The Collective curated five ‘sound monsters’ that together, formed the titular City Symphony. When interacted with, these monsters would trigger specific soundtracks collected from around the Taikoo area. The goal was to take ordinary objects from everyday life, or common sounds that are usually overlooked, and present them from a new perspective. 

Process-wise, a sound designer collected five tracks and assigned them to five monsters that were entirely built with wood recovered from previous exhibitions. This brings us to another goal of the project beyond just creating sound installations for the community to enjoy — to upcycle waste wood material and give it another life. 

“And when all the monsters were activated together, it came into a City Symphony,” concludes Lam. 

The Kinetic Albatross 

Debuting at The Affordable Art Fair Hong Kong 2019, The Kinetic Albatross is an interactive art installation in the shape of an albatross flying elegantly through the sky. Covered in holes to mimic wounds on its body, it was designed to raise awareness about marine plastic pollution. 

“Our kinetic albatross spanned six metres wide and greeted visitors at the entrance of The Affordable Art Fair,” says Lam. “As one of the most well-known direct victims of ocean pollution, it served as a symbol of all the animals that were also under the same threat.” 

3D printed using recycled material, the sculpture was built to be fully interactive, allowing the audience to bring life to the bird by mimicking its flying gestures in front of the sensor. 

“We used a custom created workflow that captured the user’s motion, so they could directly control the albatross in real time. By giving the audience full command of the albatross, we hoped to let people know that this beautiful species was in great threat and that we had a responsibility to help it and all the other animals affected by marine plastic pollution.”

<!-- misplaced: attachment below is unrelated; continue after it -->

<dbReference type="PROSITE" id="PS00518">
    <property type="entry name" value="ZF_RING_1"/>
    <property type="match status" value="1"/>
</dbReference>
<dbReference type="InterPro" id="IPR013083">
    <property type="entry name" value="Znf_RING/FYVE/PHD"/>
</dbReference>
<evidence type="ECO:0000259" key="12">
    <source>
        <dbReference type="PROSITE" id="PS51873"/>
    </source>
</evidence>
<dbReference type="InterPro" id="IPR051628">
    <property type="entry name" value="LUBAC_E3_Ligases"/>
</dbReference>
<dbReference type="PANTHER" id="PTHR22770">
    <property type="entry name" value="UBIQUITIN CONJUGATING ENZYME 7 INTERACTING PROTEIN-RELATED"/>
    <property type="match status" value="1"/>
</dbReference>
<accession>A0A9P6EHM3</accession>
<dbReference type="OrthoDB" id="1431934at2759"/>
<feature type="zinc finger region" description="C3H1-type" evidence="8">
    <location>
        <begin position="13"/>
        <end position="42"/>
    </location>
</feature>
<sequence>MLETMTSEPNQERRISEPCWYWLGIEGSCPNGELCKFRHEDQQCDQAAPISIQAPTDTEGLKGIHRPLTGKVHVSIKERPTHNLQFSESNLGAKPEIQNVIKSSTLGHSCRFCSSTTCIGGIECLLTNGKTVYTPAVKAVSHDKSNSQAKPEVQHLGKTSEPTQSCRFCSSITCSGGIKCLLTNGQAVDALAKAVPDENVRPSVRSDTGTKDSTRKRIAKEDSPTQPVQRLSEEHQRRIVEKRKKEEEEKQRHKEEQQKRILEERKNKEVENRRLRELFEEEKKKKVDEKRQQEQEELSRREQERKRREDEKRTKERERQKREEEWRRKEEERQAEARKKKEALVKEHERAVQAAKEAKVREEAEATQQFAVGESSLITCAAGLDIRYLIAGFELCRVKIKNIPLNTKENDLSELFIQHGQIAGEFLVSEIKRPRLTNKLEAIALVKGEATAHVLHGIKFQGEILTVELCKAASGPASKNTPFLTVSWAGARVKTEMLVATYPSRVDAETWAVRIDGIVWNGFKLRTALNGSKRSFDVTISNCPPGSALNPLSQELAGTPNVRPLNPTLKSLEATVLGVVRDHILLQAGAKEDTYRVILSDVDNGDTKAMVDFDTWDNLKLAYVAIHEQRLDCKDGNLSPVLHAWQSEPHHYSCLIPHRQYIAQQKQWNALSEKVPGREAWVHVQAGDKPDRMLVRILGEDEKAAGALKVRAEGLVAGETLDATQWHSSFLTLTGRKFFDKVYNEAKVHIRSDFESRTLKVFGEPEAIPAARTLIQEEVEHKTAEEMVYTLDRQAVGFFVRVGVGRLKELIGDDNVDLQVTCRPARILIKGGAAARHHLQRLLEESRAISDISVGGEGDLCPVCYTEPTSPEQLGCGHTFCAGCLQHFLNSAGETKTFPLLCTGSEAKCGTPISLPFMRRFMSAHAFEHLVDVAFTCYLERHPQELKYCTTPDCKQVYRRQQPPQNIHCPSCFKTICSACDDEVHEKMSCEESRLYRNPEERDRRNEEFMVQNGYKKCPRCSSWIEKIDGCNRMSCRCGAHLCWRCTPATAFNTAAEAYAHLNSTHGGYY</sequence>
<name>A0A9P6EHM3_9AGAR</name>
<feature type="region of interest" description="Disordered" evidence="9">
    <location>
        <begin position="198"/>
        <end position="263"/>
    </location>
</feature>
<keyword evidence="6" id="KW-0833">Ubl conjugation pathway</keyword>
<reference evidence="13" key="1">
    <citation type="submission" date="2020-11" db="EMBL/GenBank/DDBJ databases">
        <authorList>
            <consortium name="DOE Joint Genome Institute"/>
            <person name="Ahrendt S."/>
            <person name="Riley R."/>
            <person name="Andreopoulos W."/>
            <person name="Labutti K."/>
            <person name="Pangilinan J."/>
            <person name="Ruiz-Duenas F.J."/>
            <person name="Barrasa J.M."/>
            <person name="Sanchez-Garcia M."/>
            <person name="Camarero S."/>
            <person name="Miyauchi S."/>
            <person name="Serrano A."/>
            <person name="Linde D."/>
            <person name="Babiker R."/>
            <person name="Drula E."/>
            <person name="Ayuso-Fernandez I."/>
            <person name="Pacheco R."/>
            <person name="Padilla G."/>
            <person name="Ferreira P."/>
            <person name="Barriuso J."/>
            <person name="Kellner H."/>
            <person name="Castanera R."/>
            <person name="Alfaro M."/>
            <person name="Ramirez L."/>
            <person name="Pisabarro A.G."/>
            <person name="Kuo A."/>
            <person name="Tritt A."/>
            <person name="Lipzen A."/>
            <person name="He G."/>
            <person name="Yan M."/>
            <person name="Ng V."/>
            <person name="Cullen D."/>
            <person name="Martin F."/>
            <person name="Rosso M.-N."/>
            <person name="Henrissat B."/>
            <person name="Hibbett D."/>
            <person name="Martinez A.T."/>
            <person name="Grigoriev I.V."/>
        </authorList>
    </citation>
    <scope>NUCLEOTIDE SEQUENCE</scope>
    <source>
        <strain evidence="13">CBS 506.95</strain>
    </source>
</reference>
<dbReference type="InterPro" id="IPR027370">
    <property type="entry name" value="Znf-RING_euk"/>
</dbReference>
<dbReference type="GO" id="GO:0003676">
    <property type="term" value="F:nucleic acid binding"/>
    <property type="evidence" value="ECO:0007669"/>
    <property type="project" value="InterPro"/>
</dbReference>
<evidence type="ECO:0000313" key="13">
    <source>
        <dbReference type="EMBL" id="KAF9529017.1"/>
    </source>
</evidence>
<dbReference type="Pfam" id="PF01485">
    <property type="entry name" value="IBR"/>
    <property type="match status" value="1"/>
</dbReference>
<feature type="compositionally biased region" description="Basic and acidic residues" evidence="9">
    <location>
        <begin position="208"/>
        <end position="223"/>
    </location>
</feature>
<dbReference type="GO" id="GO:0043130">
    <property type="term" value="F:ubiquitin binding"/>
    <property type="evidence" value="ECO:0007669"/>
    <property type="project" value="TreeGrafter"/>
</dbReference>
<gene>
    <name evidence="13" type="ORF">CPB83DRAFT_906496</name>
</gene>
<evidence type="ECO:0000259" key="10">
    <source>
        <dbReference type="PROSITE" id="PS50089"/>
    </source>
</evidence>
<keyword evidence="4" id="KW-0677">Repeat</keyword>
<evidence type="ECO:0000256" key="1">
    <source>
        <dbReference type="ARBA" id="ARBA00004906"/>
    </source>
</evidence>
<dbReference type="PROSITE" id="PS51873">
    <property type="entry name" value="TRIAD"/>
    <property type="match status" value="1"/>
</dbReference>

Break the Chain 

Working with the HK Wildlife Trade Working Group, ADMCF and ALAN, Break the Chain is a city-wide street art campaign to stop wildlife traffickers in Hong Kong. In this collaboration, The Collective helped bring murals of trafficked animals to life using AR. 

“Many people are unaware that Hong Kong is one of the biggest hubs for wildlife trafficking,” begins Lam. “This includes ivory and pangolin trades, as well as a worrying diversification of other species.” 

The project was conceptualised and brought to life in 2019 during the Hong Kong protests. With an overall sombre mood and social uncertainty throughout the city at the time, the team had to brainstorm different ways to catch the attention of the public. 

In the end, larger-than-life wall murals were painted in a number of districts, including Central, Wong Chuk Hang and Tuen Mun. When activated with AR, the wildlife animals in the illustrations came to life, captivating the audience and evoking curiosity. 

“I would say we succeeded in our task in the end, as the government eventually took notice and changed its laws. Traditionally, only low-level ‘mules’ caught red-handed carrying wildlife were prosecuted. Moving wildlife trafficking offences under OSCO — which came into effect last August — gives enforcement agencies enhanced powers to investigate and prosecute the big organisations behind these crimes.” 

Learn more about The Collective’s digital experiences on its website here.